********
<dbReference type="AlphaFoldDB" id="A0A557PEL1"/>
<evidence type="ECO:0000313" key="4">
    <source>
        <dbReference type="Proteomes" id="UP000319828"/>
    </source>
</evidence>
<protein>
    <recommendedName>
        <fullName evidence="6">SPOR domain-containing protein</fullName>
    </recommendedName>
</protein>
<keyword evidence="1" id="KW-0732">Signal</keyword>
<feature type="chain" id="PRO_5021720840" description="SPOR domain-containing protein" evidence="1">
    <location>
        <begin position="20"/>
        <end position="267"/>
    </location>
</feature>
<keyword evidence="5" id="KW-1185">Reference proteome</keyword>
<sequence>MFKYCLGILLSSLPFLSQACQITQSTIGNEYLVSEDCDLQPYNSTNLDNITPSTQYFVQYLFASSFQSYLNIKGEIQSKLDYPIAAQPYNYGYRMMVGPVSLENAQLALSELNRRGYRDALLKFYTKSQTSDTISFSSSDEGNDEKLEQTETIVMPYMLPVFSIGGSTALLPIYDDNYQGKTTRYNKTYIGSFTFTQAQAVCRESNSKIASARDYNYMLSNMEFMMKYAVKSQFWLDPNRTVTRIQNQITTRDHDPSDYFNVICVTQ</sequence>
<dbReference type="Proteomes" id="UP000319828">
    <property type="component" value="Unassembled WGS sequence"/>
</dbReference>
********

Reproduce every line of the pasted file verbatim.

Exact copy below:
<dbReference type="AlphaFoldDB" id="A0A557PEL1"/>
<evidence type="ECO:0000313" key="4">
    <source>
        <dbReference type="Proteomes" id="UP000319828"/>
    </source>
</evidence>
<protein>
    <recommendedName>
        <fullName evidence="6">SPOR domain-containing protein</fullName>
    </recommendedName>
</protein>
<keyword evidence="1" id="KW-0732">Signal</keyword>
<feature type="chain" id="PRO_5021720840" description="SPOR domain-containing protein" evidence="1">
    <location>
        <begin position="20"/>
        <end position="267"/>
    </location>
</feature>
<keyword evidence="5" id="KW-1185">Reference proteome</keyword>
<sequence>MFKYCLGILLSSLPFLSQACQITQSTIGNEYLVSEDCDLQPYNSTNLDNITPSTQYFVQYLFASSFQSYLNIKGEIQSKLDYPIAAQPYNYGYRMMVGPVSLENAQLALSELNRRGYRDALLKFYTKSQTSDTISFSSSDEGNDEKLEQTETIVMPYMLPVFSIGGSTALLPIYDDNYQGKTTRYNKTYIGSFTFTQAQAVCRESNSKIASARDYNYMLSNMEFMMKYAVKSQFWLDPNRTVTRIQNQITTRDHDPSDYFNVICVTQ</sequence>
<dbReference type="Proteomes" id="UP000319828">
    <property type="component" value="Unassembled WGS sequence"/>
</dbReference>